FAP History Through a Patients Story

Gian Gaetano Delaini, Gianluca Colucci, Filippo Nifosi

This is the story of Rosa Gallo, a young and bright student of medicine, who died of Gardner's syndrome at 21 years of age; this story allows us to more easily explain the history of the disease, the various aspects of which (aetiology, clinical history, diagnostic and therapeutical approach) are extensively covered in several chapters of this book.

Rosa Gallo was born on 6 August 1982, second born of the Gallo family, 4 years younger than the first born, Carmine. She was a happy child and soon stood out among her friends of the same age, for her lively wit. Fondly loved by mom and dad, the two children grew up happy and carefree. In 1990, Rosa's paternal aunt, who moved from Altavilla Salentina to Milan, underwent coloscopy due to lower gastroin testinal (GI) bleeding. The result of the examination would upset the life of the whole Gallo family: the diagnosis was familial adenomatous polyposis coli (FAP). All first degree relatives underwent coloscopy, and Rosa's father, Rosario, was found to be bearer of this disease. Now the high presence of rectal cancer in the Gallo family could be explained (Fig. 1).

FAP coli is a well-described autosomal syndrome characterised by diffused polyposis of the colon. The first description of intestinal polyposis dates back to 1721 with Menzelio [1]. In 1882, Cripps [2] described the inhered predisposition (brother and sister, both affected by FAP) while Smith [3] found the progress of the disease from an adenoma to a cancer that was then histologically described, in 1890 by Handford [4]. This disease is the most diffused heritable cause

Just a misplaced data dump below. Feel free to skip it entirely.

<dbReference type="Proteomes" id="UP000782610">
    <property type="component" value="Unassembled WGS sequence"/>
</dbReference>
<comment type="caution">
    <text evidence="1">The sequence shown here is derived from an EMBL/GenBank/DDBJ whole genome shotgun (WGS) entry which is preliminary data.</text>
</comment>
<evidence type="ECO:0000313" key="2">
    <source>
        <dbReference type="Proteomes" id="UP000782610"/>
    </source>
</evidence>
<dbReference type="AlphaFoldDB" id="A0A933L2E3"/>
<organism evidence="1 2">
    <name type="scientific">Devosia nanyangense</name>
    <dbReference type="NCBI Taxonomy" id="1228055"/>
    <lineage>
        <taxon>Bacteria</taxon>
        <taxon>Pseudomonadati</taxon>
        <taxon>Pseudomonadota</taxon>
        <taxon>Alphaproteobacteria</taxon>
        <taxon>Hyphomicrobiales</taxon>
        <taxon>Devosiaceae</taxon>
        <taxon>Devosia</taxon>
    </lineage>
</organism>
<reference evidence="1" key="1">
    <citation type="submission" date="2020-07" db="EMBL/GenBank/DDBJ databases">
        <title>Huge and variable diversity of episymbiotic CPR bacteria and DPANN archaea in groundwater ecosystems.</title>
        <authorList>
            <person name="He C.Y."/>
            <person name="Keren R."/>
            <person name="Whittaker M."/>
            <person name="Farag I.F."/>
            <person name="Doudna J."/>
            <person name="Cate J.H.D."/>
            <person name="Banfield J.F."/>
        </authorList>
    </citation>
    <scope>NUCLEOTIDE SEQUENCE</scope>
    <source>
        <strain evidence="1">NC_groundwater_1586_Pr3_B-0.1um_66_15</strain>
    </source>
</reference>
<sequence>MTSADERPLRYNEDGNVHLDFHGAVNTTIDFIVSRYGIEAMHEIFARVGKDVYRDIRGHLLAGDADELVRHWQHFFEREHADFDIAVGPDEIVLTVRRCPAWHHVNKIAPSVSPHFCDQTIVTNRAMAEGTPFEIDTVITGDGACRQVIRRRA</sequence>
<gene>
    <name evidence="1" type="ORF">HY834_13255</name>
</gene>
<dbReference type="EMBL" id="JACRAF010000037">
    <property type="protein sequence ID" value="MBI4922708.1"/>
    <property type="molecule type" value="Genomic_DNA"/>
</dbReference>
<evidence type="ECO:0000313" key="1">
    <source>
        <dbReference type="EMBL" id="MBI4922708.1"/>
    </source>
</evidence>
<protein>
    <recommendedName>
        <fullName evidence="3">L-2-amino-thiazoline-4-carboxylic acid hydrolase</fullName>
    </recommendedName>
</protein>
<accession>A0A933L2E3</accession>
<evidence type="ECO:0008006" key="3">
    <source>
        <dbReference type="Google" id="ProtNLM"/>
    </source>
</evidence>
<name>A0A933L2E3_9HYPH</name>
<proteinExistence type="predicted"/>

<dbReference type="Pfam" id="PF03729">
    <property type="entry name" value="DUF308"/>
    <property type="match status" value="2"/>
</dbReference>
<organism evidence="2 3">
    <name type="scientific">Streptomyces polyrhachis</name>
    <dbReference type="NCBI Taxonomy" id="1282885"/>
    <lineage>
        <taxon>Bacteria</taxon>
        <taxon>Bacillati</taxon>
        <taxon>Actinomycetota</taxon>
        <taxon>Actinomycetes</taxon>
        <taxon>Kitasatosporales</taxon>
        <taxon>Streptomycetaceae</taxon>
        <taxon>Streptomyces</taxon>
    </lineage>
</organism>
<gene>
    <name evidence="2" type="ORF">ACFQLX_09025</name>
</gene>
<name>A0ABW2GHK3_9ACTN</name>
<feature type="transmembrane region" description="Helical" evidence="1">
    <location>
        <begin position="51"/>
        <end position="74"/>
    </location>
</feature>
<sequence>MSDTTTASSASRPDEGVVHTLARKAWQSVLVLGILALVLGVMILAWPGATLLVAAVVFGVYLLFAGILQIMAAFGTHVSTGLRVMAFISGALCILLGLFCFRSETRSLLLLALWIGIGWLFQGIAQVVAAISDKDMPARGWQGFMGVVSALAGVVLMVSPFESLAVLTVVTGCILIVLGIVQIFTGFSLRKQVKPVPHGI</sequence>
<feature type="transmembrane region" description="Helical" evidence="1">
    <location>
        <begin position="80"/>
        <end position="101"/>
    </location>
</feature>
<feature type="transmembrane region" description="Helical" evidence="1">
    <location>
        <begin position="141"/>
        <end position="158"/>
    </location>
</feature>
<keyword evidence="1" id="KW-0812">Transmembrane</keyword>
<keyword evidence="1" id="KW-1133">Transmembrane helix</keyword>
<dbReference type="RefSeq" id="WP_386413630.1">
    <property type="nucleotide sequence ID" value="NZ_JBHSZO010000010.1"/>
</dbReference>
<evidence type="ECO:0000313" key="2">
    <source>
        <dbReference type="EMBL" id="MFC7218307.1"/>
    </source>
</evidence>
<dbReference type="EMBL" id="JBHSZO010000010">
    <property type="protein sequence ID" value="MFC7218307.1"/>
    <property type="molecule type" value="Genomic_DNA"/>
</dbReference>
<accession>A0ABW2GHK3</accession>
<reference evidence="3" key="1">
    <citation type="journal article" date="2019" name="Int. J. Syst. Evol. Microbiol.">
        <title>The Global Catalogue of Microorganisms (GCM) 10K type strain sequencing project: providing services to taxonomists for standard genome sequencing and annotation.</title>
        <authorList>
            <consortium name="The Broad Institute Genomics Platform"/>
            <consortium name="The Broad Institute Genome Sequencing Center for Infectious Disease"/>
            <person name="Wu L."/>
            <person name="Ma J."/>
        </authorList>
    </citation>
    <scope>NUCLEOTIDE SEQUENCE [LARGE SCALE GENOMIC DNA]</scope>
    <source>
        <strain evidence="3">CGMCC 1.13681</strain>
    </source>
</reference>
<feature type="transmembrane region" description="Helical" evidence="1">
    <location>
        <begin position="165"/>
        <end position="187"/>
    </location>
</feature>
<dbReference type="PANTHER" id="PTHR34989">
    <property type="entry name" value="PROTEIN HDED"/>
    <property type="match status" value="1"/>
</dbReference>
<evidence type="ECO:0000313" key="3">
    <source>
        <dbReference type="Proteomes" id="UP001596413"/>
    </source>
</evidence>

Genetic Tree
Fig. 1. Gallo family genetic tree

of colorectal cancer (CRC), second only to the Lynch syndrome. FAP stems from mutation of the APC gene localised on 5q21. The APC gene plays several important roles in cells, influencing cell adhesion, cytoskeleton and cell cycle [5, 6.] Since the first description in 1986 [7], much progress has been accomplished in determining the mutations causing this disease, thanks to the cloning technique, and over 1,000 mutations have been found [8], which have been inserted into an international reference database (http://perso.curie.fr/tsoussi). Now it seems certain that there is a correlation between genotype and phenotypic manifestation of the disease, as mutation in different areas of the APC leads to different manifestations of the disease [9]

Clinically, FAP is characterised by the presence of a high number (>100) of adenomatous polyps of the colon and rectum [10]. These polyps are characterised by a neoplastic degeneration, and these patients with them, if they do not undergo prophylactic colectomy, will develop colon cancer and will be doomed because of this neoplasty. Sometimes the disease has a slower course and a lower number of polyps, probably because of a milder form of the disease called attenuated adenomatous polyposis coli AAPC [11]. Usually in AAPC, polyps are right-sided and the rectum is spared. The disease develops over time. Bulow [12], in a now historic review, determined that the onset of polyps usually begins at 16 years of age (range: 5-38), at 29 years of age (range 12-73) the first symptoms begin (generally lower GI bleeding) and at 36 years of age (range: 17-63) rec-tal/colonic cancer appears.